The appreciating rupee has played havoc with exports, pushing down export growth to 8% in February and 9% in March.
But this is not the first time the Indian currency has been appreciating.
After reaching a low of Rs49.06 to the dollar in May 2002, the rupee appreciated steadily, reaching a high of Rs43.55 to the dollar by April 2004. It fluctuated between Rs44-46 per dollar till September 2005, after which it went down again to Rs46.90 in July 2006, before starting the climb back to the current nine-year high levels.
The rupee has also gone up against the currencies of most countries that are our competitors in exports, although much depends on the initial date for the analysis. For example, the Indian rupee has gained 5.2% against the Chinese yuan in the last one year, but it has actually depreciated by 1.3% since 7 May 2005.
In fact, it wasn’t so long ago that the rupee was appreciating against both the dollar and against the currencies of our export competitors. Against the yuan, the rupee appreciated 2.6% between May 2004 and May 2005 and by 8.8% between May 2003 and May 2005. Despite the rupee appreciation over 2003-05, the export performance was never better. Consider the growth in exports over the period: 2003-04: 21.1%; 2004-05: 30.8%; 2005-06: 23.4%.
So, why have exports dropped off a cliff now?
“The pace of appreciation has been very rapid,” says Partho Mukherjee, head of treasury at UTI Bank. The rupee has depreciated by 7.5% against the dollar since end-February.
As Ajit Ranade, chief economist with the Aditya Birla Group, points out, exporters usually get their proceeds within 90 days and such a sharp appreciation erodes almost all their margins. Some argue that 2007 is not 2005, because the US economy is much weaker now.
That may be true, but the world economy grew by 4.9% in 2005 and it is forecast to grow at the same rate this year. So, there’s no reason why India’s export performance should falter on that count.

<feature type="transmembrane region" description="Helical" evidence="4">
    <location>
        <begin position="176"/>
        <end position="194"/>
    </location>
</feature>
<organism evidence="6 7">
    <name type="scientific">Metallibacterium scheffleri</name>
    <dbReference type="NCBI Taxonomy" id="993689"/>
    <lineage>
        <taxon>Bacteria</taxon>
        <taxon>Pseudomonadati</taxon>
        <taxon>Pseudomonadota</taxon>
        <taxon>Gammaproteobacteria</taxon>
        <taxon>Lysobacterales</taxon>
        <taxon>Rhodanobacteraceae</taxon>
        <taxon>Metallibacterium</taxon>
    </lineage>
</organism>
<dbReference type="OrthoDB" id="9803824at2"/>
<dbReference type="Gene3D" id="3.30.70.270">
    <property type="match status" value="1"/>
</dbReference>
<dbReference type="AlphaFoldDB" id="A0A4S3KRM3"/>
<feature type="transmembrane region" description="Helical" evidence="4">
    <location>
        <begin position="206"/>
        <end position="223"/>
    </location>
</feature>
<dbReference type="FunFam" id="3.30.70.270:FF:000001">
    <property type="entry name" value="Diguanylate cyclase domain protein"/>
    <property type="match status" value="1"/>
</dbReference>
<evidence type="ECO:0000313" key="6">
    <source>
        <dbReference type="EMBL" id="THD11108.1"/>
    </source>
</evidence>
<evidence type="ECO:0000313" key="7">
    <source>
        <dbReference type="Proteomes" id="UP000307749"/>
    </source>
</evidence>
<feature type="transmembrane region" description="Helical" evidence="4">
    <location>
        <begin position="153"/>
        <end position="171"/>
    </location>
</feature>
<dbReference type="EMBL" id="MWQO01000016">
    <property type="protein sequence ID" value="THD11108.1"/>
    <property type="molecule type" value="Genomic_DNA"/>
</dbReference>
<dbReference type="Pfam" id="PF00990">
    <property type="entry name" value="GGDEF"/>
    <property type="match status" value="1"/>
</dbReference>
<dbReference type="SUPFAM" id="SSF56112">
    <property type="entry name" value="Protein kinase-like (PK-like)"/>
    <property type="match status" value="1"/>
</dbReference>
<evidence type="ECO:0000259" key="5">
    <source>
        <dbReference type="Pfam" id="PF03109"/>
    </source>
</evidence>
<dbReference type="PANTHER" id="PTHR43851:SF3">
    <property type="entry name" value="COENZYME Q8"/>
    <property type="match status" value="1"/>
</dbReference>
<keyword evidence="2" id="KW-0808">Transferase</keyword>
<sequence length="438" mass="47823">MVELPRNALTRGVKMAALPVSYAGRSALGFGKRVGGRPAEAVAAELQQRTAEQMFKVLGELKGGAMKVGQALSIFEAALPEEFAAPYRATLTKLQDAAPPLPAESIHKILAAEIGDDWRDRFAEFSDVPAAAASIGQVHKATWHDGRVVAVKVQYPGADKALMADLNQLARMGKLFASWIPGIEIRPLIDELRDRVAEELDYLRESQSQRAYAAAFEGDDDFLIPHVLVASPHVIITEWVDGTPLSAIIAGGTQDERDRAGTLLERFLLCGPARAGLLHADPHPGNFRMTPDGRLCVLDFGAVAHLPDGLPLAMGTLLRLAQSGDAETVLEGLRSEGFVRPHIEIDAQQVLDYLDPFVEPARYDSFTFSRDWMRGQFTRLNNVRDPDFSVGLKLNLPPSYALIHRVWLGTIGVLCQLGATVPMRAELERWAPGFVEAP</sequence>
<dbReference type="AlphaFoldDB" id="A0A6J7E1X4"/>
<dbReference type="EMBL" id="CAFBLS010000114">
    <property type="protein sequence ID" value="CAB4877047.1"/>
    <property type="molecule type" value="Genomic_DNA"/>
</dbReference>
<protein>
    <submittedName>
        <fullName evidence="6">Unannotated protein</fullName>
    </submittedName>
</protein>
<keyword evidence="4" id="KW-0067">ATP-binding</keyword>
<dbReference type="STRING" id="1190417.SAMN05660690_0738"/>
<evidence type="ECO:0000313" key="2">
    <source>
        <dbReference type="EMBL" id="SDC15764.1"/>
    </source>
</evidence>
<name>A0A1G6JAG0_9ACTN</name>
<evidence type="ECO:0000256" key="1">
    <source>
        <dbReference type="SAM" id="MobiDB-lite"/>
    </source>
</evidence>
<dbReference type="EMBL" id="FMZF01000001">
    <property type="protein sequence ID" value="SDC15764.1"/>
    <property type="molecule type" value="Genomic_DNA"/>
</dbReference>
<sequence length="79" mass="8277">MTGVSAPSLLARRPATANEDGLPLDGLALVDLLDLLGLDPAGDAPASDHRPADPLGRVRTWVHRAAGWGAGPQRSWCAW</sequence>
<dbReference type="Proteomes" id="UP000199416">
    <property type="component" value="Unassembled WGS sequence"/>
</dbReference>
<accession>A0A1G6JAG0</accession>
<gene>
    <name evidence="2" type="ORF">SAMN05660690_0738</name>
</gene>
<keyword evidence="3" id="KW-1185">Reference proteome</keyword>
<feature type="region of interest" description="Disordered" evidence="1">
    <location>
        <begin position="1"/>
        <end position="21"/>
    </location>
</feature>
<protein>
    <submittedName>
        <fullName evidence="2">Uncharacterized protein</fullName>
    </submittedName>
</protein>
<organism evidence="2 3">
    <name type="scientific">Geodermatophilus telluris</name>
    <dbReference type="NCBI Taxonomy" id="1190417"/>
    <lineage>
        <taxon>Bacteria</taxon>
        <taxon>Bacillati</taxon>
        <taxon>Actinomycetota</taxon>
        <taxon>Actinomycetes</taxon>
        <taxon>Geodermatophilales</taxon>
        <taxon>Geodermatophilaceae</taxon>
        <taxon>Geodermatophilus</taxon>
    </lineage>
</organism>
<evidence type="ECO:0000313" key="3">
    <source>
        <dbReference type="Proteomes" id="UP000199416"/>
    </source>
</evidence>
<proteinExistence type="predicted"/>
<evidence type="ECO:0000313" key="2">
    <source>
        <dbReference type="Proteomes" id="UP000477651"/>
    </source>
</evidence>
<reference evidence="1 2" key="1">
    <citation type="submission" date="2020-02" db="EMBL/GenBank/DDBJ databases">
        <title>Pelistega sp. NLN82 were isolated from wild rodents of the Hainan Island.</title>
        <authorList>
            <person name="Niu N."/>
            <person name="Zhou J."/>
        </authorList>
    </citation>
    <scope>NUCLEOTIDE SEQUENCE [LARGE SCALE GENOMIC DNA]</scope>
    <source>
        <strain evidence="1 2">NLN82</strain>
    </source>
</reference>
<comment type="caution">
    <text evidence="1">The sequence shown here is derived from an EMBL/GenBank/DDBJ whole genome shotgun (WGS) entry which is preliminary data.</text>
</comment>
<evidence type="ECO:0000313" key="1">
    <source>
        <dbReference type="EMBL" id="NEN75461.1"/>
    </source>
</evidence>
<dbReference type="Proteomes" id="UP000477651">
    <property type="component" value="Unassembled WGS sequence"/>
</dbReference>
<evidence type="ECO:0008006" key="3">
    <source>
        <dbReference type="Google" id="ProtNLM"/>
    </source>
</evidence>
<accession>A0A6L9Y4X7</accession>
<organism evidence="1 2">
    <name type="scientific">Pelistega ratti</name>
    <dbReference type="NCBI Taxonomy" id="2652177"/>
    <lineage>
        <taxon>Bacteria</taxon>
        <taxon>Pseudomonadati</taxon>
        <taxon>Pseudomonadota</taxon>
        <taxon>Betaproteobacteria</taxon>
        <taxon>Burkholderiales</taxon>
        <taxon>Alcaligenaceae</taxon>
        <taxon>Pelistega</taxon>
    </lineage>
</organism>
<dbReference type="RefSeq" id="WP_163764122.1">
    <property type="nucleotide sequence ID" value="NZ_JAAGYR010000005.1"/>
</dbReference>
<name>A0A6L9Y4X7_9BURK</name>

It’s probable, therefore, that the real problem has been that of too rapid an appreciation. The Reserve Bank of India (RBI) has, in recent months, not adhered to its stated policy of ensuring that movements in the currency are gradual.
Why has RBI not intervened? One theory is that the central bank has shifted focus to controlling inflation, which is why it has allowed the rupee to go up. Another is that the extent of dollar inflows is so strong that RBI is finding it difficult to cope with it.
What should be done? Forex dealers point to RBI replenishing its armoury of market stabilization bonds as evidence that they’ll soon intervene. Ranade is emphatic that they should. “Foreign currency should not be allowed to become a domestic problem,” he says. A lot of exports are generated by small businesses, which do not have the opportunity to hedge their exposures, Ranade adds.
Indranil Pan, chief economist at Kotak Mahindra Bank, says that appreciation often becomes self-fulfilling, as foreign investors pour in money to benefit from the currency appreciation.
What of the future? Citigroup believes that the experience of other Asian countries, such as Japan, Korea and Taiwan, has shown that currencies start appreciating once their economies take off. India is expected to follow the same route. In the near term, however, if the currency continues to appreciate and exports continue to languish, the current-account balance may deteriorate significantly.